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Betting Laws – Your Essential Update

With New Jersey’s Supreme Court victory, many states have legalized sports betting. People can now place bets 24 hours a day through virtual mobile casinos in their pockets.

John T. Holden from Oklahoma State’s Spears School of Business and Kathryn Kisska-Schulze from Clemson University have suggested in the Cardozo Law Review that Congress promote equity within this lucrative industry by diverting tax revenue generated by sports gambling towards higher education.


Since 1988, PASPA had prohibited states from legalizing sports betting; however, the Supreme Court recently overturned that ban to enable regulated sports gambling within individual states.

Even though sports betting has become legalized, concerns remain regarding any illegal activity associated with it. The NFL, NBA and MLB have asked Congress to create a regulatory framework to govern sports betting; college athletes have reported receiving threats from bettors who lost money betting on them.

Though many states have introduced laws legalizing sports betting, others remain on the waitlist. Some, like South Dakota, have legalized betting only in Deadwood but not throughout their state; others face deep-seated political opposition or complex tribal relations that stymie progress on this front; nevertheless, legalization seems to be rapidly progressing; traditionally anti-gambling states like Georgia even introduced bills this year!


With states soon to legalize sports betting, they should enact clear rules to regulate and safeguard it – such as prohibiting advertising on college campuses, self-exclusion from gambling apps and mandating those apps include tools for helping manage players’ gambling habits.

Kathryn Kisska-Schulze and John T. Holden in the American University Law Review suggest that lawmakers allocate some of the revenue generated from sports betting toward education to help avoid issues like bettors behaving violently when losing money on games involving their favorite teams. Doing this could prevent problems like bettors behaving aggressively when losing.

Some state lawmakers have taken steps to address some of these concerns. Vermont’s new law, for instance, mandates payment systems which prevent credit cards, electronic fund transfers or checks being used illegally online gambling transactions. Furthermore, Vermont must produce an annual report on problem gambling while allocating $250,000 towards research and treatment of problem gambling next year.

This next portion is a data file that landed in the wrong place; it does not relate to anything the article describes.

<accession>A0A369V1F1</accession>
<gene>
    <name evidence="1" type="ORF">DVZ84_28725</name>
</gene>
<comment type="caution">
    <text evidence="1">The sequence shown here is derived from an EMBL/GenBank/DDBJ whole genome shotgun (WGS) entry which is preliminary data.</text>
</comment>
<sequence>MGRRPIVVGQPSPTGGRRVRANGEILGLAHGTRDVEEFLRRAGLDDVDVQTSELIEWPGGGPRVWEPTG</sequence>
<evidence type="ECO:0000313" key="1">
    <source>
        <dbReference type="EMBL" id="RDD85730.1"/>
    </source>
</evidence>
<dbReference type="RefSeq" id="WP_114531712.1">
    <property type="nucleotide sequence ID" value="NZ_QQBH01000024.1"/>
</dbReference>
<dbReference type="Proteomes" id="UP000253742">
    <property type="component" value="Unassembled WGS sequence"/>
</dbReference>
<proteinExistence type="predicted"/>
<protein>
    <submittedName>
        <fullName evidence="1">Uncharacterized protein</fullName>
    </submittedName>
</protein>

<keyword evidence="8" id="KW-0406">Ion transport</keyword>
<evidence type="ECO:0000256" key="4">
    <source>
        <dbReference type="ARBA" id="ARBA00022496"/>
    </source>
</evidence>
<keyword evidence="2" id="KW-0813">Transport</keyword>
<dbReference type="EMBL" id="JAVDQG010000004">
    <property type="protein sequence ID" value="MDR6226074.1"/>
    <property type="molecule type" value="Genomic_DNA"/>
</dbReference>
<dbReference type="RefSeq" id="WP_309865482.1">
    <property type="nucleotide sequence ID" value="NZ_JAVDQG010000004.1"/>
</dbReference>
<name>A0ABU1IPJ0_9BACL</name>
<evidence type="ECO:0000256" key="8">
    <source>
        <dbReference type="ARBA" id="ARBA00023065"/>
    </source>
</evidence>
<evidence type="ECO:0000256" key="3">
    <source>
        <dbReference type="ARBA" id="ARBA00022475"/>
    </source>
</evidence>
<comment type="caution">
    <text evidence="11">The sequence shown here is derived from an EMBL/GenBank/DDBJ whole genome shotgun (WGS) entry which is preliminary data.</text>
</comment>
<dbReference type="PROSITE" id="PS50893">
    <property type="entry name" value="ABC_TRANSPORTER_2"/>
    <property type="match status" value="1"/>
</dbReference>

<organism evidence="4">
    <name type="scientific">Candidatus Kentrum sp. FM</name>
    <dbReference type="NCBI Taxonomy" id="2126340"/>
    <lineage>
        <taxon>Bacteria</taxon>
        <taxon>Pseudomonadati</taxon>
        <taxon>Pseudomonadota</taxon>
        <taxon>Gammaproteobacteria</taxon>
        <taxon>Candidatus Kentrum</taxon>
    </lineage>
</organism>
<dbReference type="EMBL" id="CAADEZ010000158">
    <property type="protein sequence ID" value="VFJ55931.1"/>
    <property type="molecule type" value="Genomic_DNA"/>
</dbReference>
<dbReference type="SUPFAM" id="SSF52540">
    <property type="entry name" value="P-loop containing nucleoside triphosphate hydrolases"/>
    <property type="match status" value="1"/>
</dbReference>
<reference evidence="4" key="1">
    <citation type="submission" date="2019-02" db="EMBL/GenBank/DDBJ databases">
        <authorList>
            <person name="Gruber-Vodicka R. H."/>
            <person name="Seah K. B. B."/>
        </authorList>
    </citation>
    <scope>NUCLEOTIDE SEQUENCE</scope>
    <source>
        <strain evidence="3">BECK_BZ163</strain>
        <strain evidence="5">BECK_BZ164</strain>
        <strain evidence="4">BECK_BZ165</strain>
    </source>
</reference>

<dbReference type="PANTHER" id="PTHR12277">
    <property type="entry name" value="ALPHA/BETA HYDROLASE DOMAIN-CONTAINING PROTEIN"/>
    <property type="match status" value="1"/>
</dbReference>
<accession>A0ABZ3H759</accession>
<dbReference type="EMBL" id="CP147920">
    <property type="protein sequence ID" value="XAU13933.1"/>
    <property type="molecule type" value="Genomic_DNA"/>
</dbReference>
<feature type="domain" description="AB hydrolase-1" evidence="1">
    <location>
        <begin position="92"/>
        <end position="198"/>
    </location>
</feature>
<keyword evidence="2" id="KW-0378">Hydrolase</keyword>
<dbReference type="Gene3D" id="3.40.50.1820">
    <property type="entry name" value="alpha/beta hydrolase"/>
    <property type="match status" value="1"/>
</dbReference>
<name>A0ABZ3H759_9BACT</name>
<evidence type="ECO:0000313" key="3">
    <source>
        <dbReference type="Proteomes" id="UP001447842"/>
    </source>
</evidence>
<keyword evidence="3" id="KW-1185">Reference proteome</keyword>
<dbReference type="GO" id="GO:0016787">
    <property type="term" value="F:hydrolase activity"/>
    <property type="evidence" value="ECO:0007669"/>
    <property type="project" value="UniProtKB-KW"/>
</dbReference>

Gambling winnings count as income and must be reported and taxed accordingly. State and federal laws dictate how to tax gambling winnings; typically winnings should be reported to your local department of revenue or withheld as income tax from them by you as required by each state.

The government intends to implement a statutory gambling operator levy so operators contribute towards funding treatment services and research at NHS institutions, replacing a voluntary one which doesn’t reach enough of a threshold level of contributions.

The NCAA is also advocating that lawmakers adopt other responsible gaming measures, including mandatory reporting hotlines for gambling operators and increased penalties for those who violate sports betting laws. By doing this, it hopes to prevent young people from becoming addicted to gambling while helping prevent misuse of sports betting data by illegal operators.


The Federal Wire Act prohibits the transmission of information that assists in placing bets or wagers on any sporting contest, and also forbids money or credit transfers to pay for said bet or wager. It applies to anyone operating, managing, directing or supervising an Internet website where unlawful bets or wagers are placed or received and made.

House Judiciary Committee recently conducted a hearing regarding sports gambling. A key issue at hand is whether to extend the Wire Act to cover such betting and, if that should occur, how it could be enforced.

AGA advocates for an enforcement effort that ensures sports wagering companies adhere to regulations designed to keep consumers safe. Regulations may include advertising rules requiring sports wagering companies to display the number for gambling hotline and harassment-free sports gambling environments; age-appropriate advertisements and education as well as promotion of responsible betting practices should also be promoted by these regulations. Sports gambling generates crucial state, local, and federal tax revenue that finances infrastructure needs as well as responsible gaming education and problem gambling programs.